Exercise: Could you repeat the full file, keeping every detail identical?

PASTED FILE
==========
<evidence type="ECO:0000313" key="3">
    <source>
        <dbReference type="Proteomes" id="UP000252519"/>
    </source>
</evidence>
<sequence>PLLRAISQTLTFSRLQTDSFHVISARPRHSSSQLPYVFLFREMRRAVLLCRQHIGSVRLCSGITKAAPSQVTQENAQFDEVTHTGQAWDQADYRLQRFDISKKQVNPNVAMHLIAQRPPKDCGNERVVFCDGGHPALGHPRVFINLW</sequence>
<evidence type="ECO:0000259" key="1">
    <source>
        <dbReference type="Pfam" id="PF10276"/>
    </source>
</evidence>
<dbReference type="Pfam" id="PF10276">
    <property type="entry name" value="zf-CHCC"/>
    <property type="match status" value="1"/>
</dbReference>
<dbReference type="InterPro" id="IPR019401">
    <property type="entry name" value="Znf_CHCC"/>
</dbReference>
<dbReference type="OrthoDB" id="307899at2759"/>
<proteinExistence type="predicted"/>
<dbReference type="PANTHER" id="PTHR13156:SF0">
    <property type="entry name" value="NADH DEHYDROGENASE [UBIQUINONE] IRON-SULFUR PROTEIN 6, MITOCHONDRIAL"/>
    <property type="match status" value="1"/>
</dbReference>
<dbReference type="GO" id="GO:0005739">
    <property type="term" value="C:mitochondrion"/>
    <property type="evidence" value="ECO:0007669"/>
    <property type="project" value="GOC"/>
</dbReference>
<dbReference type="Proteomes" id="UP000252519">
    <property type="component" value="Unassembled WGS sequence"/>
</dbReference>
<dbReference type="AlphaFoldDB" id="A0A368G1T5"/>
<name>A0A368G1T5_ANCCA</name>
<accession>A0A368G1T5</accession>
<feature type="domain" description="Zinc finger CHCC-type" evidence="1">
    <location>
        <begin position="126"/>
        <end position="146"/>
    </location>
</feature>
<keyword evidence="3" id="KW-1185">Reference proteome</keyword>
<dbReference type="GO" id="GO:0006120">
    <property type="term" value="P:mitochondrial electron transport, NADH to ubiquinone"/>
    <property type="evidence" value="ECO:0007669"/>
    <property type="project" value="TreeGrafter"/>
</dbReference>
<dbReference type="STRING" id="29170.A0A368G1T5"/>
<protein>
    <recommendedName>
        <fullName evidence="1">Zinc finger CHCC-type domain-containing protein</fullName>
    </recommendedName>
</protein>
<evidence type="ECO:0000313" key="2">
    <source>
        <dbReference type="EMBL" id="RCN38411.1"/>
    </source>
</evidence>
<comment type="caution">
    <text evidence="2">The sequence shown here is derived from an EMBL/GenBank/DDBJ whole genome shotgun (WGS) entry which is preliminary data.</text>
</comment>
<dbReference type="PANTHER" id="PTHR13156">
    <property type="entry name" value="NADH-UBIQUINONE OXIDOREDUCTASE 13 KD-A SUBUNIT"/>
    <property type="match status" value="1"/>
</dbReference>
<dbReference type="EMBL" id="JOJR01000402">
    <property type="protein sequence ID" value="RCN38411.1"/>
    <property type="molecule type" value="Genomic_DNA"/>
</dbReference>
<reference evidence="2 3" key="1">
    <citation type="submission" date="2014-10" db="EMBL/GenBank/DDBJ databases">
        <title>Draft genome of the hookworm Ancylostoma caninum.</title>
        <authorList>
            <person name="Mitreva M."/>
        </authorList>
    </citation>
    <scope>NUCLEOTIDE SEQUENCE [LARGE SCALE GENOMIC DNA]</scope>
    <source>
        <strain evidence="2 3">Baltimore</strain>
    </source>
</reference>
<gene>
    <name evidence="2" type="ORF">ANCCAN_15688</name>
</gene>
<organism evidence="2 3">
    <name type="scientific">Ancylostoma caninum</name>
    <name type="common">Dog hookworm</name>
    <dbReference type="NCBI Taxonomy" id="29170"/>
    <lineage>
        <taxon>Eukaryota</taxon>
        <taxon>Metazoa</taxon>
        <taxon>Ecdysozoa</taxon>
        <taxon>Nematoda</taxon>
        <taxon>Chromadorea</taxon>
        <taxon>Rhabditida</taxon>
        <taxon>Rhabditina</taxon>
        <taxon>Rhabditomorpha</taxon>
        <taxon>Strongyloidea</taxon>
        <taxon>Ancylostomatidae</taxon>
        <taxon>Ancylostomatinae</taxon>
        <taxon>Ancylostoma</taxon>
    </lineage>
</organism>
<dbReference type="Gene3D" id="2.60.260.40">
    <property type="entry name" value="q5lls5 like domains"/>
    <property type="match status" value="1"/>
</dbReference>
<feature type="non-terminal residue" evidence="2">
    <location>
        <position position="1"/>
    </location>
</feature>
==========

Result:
<evidence type="ECO:0000313" key="3">
    <source>
        <dbReference type="Proteomes" id="UP000252519"/>
    </source>
</evidence>
<sequence>PLLRAISQTLTFSRLQTDSFHVISARPRHSSSQLPYVFLFREMRRAVLLCRQHIGSVRLCSGITKAAPSQVTQENAQFDEVTHTGQAWDQADYRLQRFDISKKQVNPNVAMHLIAQRPPKDCGNERVVFCDGGHPALGHPRVFINLW</sequence>
<evidence type="ECO:0000259" key="1">
    <source>
        <dbReference type="Pfam" id="PF10276"/>
    </source>
</evidence>
<dbReference type="Pfam" id="PF10276">
    <property type="entry name" value="zf-CHCC"/>
    <property type="match status" value="1"/>
</dbReference>
<dbReference type="InterPro" id="IPR019401">
    <property type="entry name" value="Znf_CHCC"/>
</dbReference>
<dbReference type="OrthoDB" id="307899at2759"/>
<proteinExistence type="predicted"/>
<dbReference type="PANTHER" id="PTHR13156:SF0">
    <property type="entry name" value="NADH DEHYDROGENASE [UBIQUINONE] IRON-SULFUR PROTEIN 6, MITOCHONDRIAL"/>
    <property type="match status" value="1"/>
</dbReference>
<dbReference type="GO" id="GO:0005739">
    <property type="term" value="C:mitochondrion"/>
    <property type="evidence" value="ECO:0007669"/>
    <property type="project" value="GOC"/>
</dbReference>
<dbReference type="Proteomes" id="UP000252519">
    <property type="component" value="Unassembled WGS sequence"/>
</dbReference>
<dbReference type="AlphaFoldDB" id="A0A368G1T5"/>
<name>A0A368G1T5_ANCCA</name>
<accession>A0A368G1T5</accession>
<feature type="domain" description="Zinc finger CHCC-type" evidence="1">
    <location>
        <begin position="126"/>
        <end position="146"/>
    </location>
</feature>
<keyword evidence="3" id="KW-1185">Reference proteome</keyword>
<dbReference type="GO" id="GO:0006120">
    <property type="term" value="P:mitochondrial electron transport, NADH to ubiquinone"/>
    <property type="evidence" value="ECO:0007669"/>
    <property type="project" value="TreeGrafter"/>
</dbReference>
<dbReference type="STRING" id="29170.A0A368G1T5"/>
<protein>
    <recommendedName>
        <fullName evidence="1">Zinc finger CHCC-type domain-containing protein</fullName>
    </recommendedName>
</protein>
<evidence type="ECO:0000313" key="2">
    <source>
        <dbReference type="EMBL" id="RCN38411.1"/>
    </source>
</evidence>
<comment type="caution">
    <text evidence="2">The sequence shown here is derived from an EMBL/GenBank/DDBJ whole genome shotgun (WGS) entry which is preliminary data.</text>
</comment>
<dbReference type="PANTHER" id="PTHR13156">
    <property type="entry name" value="NADH-UBIQUINONE OXIDOREDUCTASE 13 KD-A SUBUNIT"/>
    <property type="match status" value="1"/>
</dbReference>
<dbReference type="EMBL" id="JOJR01000402">
    <property type="protein sequence ID" value="RCN38411.1"/>
    <property type="molecule type" value="Genomic_DNA"/>
</dbReference>
<reference evidence="2 3" key="1">
    <citation type="submission" date="2014-10" db="EMBL/GenBank/DDBJ databases">
        <title>Draft genome of the hookworm Ancylostoma caninum.</title>
        <authorList>
            <person name="Mitreva M."/>
        </authorList>
    </citation>
    <scope>NUCLEOTIDE SEQUENCE [LARGE SCALE GENOMIC DNA]</scope>
    <source>
        <strain evidence="2 3">Baltimore</strain>
    </source>
</reference>
<gene>
    <name evidence="2" type="ORF">ANCCAN_15688</name>
</gene>
<organism evidence="2 3">
    <name type="scientific">Ancylostoma caninum</name>
    <name type="common">Dog hookworm</name>
    <dbReference type="NCBI Taxonomy" id="29170"/>
    <lineage>
        <taxon>Eukaryota</taxon>
        <taxon>Metazoa</taxon>
        <taxon>Ecdysozoa</taxon>
        <taxon>Nematoda</taxon>
        <taxon>Chromadorea</taxon>
        <taxon>Rhabditida</taxon>
        <taxon>Rhabditina</taxon>
        <taxon>Rhabditomorpha</taxon>
        <taxon>Strongyloidea</taxon>
        <taxon>Ancylostomatidae</taxon>
        <taxon>Ancylostomatinae</taxon>
        <taxon>Ancylostoma</taxon>
    </lineage>
</organism>
<dbReference type="Gene3D" id="2.60.260.40">
    <property type="entry name" value="q5lls5 like domains"/>
    <property type="match status" value="1"/>
</dbReference>
<feature type="non-terminal residue" evidence="2">
    <location>
        <position position="1"/>
    </location>
</feature>